POLITICAL CONVENTIONS THIS WEEKEND
GOP aims first to hold onto top state posts
After years of enduring jokes about holding conventions in phone booths, Hawaii's Republicans launch their conclave today in a large hotel ballroom with the single-minded purpose of re-electing their incumbent governor, Linda Lingle.
For party Chairman Sam Aiona, who is now a state employee like the two previous party chairmen, Lingle's re-election is job one.
"Our goal is to re-elect the governor and the lieutenant governor, re-elect our Republican elected officials -- and that includes two mayors on the neighbor islands," said Aiona, executive director of the Office of Community Services in the Department of Labor.
But Aiona recognizes that the convention opening today at the Sheraton-Waikiki Hotel and running through Sunday is mostly about Lingle.
"It is because of the leadership of Linda Lingle that we are able to overcome many of the obstacles that the Democrat Party wanted to throw our way," Aiona says.
A recent SurveyUSA poll had Lingle's approval rating at more than 60 percent, an increase from her position last year. The news comes while the Democrats have led a somewhat desperate search for a viable opponent, only to find former city Councilman and state Sen. Randy Iwase, and state Harbormaster William Aila.
Lingle hopes to use the convention to rally the troops and keep the GOP from thinking her re-election is a sure thing.
"One of the challenges of having a pretty good approval rating is people feel you don't need any help and you don't have a hard race," Lingle said.
"But when you are running, you are not just running against the name on the ballot, you are running against a group that wants to go back to the status quo. That includes the HGEA (Hawaii Government Employees Association) leadership.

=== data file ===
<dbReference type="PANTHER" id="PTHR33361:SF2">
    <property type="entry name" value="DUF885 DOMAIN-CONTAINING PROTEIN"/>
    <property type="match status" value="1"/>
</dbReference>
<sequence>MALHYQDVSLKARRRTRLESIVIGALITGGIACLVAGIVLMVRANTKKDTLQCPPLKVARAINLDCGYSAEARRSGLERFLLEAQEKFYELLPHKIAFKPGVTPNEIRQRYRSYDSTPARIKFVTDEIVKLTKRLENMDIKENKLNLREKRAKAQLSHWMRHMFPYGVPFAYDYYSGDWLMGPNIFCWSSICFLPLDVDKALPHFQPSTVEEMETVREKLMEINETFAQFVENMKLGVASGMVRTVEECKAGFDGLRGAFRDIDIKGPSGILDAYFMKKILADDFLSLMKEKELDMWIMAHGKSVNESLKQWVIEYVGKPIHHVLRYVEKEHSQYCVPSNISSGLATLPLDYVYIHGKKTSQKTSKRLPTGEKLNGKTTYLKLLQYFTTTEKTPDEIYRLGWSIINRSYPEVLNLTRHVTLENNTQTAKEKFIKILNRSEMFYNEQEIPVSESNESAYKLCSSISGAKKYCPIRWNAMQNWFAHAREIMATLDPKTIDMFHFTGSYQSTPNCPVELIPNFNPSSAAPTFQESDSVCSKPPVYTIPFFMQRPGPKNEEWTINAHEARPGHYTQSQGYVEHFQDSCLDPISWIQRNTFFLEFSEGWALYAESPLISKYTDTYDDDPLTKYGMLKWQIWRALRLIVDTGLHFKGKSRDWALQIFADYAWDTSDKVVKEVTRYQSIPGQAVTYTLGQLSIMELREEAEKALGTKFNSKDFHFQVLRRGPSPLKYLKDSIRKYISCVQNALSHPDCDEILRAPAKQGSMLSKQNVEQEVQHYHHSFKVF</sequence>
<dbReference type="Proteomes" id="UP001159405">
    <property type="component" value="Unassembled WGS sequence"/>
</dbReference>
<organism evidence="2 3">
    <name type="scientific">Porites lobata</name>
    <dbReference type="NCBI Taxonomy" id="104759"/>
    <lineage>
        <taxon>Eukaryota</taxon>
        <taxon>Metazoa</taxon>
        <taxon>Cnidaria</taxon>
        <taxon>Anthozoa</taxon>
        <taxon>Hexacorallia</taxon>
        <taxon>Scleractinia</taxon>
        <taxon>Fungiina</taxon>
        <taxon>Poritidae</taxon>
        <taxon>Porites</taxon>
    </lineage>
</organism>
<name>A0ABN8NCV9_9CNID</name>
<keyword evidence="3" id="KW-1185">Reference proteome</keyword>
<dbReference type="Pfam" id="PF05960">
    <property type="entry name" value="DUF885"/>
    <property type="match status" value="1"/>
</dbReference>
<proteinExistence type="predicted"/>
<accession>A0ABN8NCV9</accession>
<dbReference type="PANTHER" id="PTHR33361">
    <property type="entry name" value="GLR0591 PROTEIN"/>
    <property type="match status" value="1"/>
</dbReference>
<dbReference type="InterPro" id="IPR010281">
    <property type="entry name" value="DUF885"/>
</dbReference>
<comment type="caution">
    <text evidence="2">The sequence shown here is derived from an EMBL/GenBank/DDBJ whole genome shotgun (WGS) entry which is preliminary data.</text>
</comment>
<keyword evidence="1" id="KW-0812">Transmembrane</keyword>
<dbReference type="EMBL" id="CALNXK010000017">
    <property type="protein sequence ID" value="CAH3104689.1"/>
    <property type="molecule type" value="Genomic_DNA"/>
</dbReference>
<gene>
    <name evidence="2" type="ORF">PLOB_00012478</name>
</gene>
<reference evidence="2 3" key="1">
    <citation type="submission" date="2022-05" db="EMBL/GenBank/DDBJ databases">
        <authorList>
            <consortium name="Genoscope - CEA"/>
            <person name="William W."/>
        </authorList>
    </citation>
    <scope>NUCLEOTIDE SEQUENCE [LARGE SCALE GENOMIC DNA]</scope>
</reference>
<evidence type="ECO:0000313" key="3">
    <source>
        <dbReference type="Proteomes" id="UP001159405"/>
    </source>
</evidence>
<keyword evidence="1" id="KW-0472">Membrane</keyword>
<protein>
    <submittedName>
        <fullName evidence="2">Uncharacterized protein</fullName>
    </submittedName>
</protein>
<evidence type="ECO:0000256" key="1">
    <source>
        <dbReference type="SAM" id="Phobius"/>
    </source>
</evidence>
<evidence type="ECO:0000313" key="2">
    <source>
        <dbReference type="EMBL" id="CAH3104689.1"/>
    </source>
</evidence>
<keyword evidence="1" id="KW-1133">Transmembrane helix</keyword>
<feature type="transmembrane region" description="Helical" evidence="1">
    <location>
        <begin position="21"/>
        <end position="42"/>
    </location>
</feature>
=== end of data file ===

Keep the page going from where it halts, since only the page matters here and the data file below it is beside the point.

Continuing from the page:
"We are going to run as hard or harder than we ever did," Lingle promised.
Others feel that the GOP will have problems not from complacency, but from Washington.
With national GOP standard-bearer President Bush continuing to drop in approval rating, Hawaii Republicans fear a backlash.
"The Democrats are going to try to demonize us with George Bush," said Senate Minority Leader Fred Hemmings.
"I've disagreed with Bush on some things, and I agree with him on other things, but the Democrats can't run on their record, so they are going to run against Bush," Hemmings predicted.
Aiona added that the public does not have a chance to vote for or against Bush.
"I don't think Bill Clinton's actions hurt the Democrats, and I don't think George Bush has hurt the Republicans," he said.
Asked whether he would want Bush to come to Hawaii to campaign, Aiona paused in his office decorated with large photos of former President Ronald Reagan but none of Bush, saying finally, "They haven't asked. ... I don't think he has any trips scheduled."
The GOP goes into the weekend convention with only one major primary contest, the race between Sen. Bob Hogue and former Rep. Quentin Kawananakoa for the 2nd Congressional District seat left open as Rep. Ed Case runs for the Senate.
GOP CONVENTION SCHEDULE
What: Republican State Convention: "On the Road to a Better Hawaii-GOP-06"
Where: Sheraton-Waikiki, Lanai Ballroom
8:15 a.m.: Opening speech, Brennon Morioka, former GOP chairman
11:45 a.m.: Luncheon meeting with GOP candidates for Congress, Sen. Bob Hogue and Quentin Kawananakoa
4 p.m.: Platform forum
8:30 a.m.: General session starts
10:10 a.m.: Hogue and Kawananakoa give 10-minute speeches
11 a.m.: Gov. Linda Lingle speaks
Noon: Lunch with Randy Roth, who speaks on his book co-authored by U.S. District Judge Sam King, "Broken Trust"
6:30 p.m.: Convention banquet with Mike DuHaime, Republican National Committee political director, speaking
8:45 a.m.: General session
9:45 a.m.: Adoption of GOP platform